Non-Mortgage Asset-Backed Securities

Non-Mortgage Asset-Backed Securities | CFA Level I

In this lesson, we’ll explore the nuances of ABS backed by a variety of financial assets, highlighting the distinctive features and risks associated with each.

Understanding ABS Structures

Asset-backed securities come in two primary forms based on the underlying loans: amortising and non-amortising loans. Amortising loans include both principal and interest in their regular payments, whereas non-amortising loans require only interest payments with the principal due at maturity. This fundamental difference significantly influences the structure of ABS, exemplified by Solar ABS and credit card receivables.

ABS structures

Amortising Loan-Backed Securities: Solar ABS

Solar ABS
  • Solar ABS are funded by homeowner loans for solar energy system installations, echoing the structure of mortgage-backed securities.
  • They often feature a pre-funding period, allowing for investment in solar loans post-ABS issuance, enhancing diversification and volume.
  • Attractive for ESG-focused investors, these securities fund renewable energy initiatives, aligning investment with sustainability goals.
  • Credit enhancements such as subordination and overcollateralisation are common, securing investor confidence through additional risk buffers.

Non-Amortising Loan-Backed Securities: Credit Card Receivables

  • Credit card receivable ABS are backed by consumer credit card debt, offering a unique structure without scheduled principal repayments during the initial period.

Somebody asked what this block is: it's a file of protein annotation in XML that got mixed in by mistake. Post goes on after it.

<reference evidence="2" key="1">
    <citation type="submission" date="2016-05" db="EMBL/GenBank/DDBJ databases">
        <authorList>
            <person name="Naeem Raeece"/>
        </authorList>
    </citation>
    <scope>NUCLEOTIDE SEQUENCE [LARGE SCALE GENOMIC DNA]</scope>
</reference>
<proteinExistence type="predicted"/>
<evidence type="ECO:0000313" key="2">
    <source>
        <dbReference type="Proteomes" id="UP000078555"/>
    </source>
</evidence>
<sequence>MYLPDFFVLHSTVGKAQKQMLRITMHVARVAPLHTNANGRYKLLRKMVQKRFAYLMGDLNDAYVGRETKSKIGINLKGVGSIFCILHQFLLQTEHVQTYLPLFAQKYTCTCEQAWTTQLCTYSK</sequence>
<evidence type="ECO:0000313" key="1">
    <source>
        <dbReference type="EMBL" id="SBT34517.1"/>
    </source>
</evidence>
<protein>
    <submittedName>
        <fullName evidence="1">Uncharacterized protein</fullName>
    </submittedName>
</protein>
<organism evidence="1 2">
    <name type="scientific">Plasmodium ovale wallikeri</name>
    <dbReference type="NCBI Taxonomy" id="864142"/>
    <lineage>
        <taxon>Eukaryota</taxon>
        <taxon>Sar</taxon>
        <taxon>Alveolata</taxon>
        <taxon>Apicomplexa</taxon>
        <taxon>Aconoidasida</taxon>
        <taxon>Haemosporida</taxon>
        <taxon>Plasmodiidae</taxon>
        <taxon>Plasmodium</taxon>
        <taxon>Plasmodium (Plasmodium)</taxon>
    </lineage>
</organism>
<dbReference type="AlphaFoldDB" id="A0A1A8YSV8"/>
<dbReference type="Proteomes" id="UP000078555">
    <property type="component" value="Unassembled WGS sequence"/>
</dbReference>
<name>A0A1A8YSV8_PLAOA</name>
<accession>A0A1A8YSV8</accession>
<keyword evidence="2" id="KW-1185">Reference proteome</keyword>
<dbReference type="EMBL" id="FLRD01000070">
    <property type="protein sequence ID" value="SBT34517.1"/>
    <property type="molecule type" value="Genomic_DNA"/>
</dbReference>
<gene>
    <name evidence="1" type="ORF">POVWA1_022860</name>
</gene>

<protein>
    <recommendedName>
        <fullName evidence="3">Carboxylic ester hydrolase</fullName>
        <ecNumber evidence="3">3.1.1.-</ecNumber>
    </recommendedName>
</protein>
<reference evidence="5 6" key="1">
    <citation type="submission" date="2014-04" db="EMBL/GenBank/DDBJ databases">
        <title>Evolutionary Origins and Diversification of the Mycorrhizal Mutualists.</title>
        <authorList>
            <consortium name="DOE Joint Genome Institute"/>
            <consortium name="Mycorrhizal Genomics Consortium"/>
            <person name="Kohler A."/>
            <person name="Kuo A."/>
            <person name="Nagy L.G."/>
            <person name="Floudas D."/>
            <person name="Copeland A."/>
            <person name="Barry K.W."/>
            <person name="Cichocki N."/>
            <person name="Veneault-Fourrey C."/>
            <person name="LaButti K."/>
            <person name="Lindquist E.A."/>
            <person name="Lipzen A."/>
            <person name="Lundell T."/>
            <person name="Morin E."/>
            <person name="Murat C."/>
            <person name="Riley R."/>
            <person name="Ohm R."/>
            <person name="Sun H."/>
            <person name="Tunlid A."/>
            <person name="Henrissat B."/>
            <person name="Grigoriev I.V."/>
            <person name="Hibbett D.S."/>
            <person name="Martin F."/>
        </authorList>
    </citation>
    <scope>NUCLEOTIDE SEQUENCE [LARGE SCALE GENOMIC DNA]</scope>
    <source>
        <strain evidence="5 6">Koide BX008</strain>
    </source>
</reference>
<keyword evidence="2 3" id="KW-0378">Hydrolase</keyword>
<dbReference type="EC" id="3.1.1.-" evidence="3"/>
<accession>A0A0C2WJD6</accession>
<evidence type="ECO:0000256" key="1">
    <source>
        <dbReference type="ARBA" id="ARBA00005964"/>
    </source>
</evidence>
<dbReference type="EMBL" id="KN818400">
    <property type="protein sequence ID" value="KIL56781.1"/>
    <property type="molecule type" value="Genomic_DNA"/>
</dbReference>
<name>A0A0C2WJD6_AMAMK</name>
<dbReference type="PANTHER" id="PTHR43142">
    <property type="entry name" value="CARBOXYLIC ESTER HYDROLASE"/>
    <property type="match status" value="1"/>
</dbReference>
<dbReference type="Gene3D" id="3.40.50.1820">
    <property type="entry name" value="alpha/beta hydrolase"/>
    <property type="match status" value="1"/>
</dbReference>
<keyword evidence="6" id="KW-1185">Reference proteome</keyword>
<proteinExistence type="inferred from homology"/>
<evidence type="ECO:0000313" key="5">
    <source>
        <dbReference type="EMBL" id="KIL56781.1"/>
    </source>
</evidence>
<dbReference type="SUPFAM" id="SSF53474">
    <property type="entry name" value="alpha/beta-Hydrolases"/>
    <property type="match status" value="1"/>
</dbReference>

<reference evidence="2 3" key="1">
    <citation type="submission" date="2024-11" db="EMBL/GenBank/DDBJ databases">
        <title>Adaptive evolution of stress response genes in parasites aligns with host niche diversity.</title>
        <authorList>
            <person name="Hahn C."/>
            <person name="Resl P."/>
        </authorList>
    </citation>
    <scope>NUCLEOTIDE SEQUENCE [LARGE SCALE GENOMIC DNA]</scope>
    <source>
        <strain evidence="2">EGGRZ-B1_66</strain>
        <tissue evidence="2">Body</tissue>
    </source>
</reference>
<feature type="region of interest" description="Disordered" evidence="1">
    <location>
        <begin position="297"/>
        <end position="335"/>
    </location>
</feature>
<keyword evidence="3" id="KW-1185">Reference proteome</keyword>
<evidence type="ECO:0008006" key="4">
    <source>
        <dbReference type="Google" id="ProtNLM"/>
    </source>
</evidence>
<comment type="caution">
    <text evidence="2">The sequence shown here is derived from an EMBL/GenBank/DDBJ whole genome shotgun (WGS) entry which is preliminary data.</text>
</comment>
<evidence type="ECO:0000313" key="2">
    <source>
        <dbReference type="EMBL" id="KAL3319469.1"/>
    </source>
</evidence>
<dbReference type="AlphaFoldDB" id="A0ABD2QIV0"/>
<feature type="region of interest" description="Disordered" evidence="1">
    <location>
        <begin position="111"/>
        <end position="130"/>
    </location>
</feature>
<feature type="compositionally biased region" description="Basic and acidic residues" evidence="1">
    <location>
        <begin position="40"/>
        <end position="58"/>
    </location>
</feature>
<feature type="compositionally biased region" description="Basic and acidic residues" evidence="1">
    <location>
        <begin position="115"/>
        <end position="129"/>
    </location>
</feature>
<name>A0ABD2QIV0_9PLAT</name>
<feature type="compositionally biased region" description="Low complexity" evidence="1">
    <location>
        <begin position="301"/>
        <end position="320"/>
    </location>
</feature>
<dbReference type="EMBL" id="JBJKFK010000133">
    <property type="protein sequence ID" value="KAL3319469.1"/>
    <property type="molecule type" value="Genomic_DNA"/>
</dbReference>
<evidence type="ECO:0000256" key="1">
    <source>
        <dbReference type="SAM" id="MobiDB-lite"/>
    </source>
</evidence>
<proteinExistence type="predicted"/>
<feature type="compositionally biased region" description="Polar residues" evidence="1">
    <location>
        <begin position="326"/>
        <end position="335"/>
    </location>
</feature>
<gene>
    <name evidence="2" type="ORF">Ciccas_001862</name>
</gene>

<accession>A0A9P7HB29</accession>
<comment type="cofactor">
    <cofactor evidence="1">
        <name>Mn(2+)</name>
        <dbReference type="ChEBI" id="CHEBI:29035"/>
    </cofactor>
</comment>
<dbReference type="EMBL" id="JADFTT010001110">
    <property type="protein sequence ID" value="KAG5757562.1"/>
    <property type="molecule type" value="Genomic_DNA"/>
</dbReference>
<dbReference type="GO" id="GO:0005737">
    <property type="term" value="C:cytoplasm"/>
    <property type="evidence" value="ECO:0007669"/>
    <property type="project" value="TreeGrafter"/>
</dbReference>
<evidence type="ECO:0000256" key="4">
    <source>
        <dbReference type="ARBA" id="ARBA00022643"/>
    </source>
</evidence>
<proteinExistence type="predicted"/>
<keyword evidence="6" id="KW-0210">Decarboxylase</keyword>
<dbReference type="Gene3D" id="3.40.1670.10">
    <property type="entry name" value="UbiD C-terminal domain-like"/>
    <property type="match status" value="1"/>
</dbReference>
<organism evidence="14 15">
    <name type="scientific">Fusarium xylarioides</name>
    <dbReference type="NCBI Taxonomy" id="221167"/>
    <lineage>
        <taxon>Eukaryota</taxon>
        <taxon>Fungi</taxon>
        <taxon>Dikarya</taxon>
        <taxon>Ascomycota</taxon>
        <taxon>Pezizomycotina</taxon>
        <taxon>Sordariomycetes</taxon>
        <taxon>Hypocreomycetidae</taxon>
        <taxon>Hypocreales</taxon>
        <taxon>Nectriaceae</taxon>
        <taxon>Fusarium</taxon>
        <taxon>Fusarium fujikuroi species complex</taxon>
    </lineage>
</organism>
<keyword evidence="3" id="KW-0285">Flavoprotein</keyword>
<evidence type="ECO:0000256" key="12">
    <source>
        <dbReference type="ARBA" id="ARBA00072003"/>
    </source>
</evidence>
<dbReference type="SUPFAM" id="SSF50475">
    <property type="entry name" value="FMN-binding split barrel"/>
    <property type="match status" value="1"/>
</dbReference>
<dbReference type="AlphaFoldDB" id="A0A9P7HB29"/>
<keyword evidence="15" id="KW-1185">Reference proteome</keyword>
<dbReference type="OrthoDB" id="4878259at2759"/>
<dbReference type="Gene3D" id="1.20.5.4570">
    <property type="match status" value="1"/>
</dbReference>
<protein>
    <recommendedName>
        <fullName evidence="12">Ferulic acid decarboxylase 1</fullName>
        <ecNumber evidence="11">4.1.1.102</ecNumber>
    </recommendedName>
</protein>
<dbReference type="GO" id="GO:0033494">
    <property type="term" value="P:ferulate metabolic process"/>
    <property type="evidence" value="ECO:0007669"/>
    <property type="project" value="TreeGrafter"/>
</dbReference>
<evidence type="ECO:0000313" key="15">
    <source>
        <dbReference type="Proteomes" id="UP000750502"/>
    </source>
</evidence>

• During the lockout period, principal repayments are reinvested in new receivables, maintaining the principal pool’s value.
  • The amortisation period commences post-lockout, during which principal repayments are distributed to investors until full repayment.
  • Early amortization provisions safeguard against deteriorating credit quality, triggering principal repayments ahead of schedule under specific conditions.

Risk Characteristics and Investor Considerations

While ABS structures offer innovative financing solutions, they come with distinct risk profiles. For instance:

  • Amortising loans like Solar ABS may carry risks related to property value fluctuations and borrower default rates.
  • Non-amortising loans, represented by credit card receivables, are sensitive to consumer credit behavior and economic conditions impacting repayment patterns.
  • Investors must weigh the benefits of credit enhancements against the inherent risks of the underlying assets, adjusting their portfolios to align with risk tolerance and investment objectives.

In summary, non-mortgage ABS presents a spectrum of investment opportunities and challenges, with structural complexities and credit enhancements playing pivotal roles in shaping their appeal and risk profile. As we delve deeper into specific ABS types in subsequent lessons, we’ll uncover more about their unique market dynamics and investment potential.

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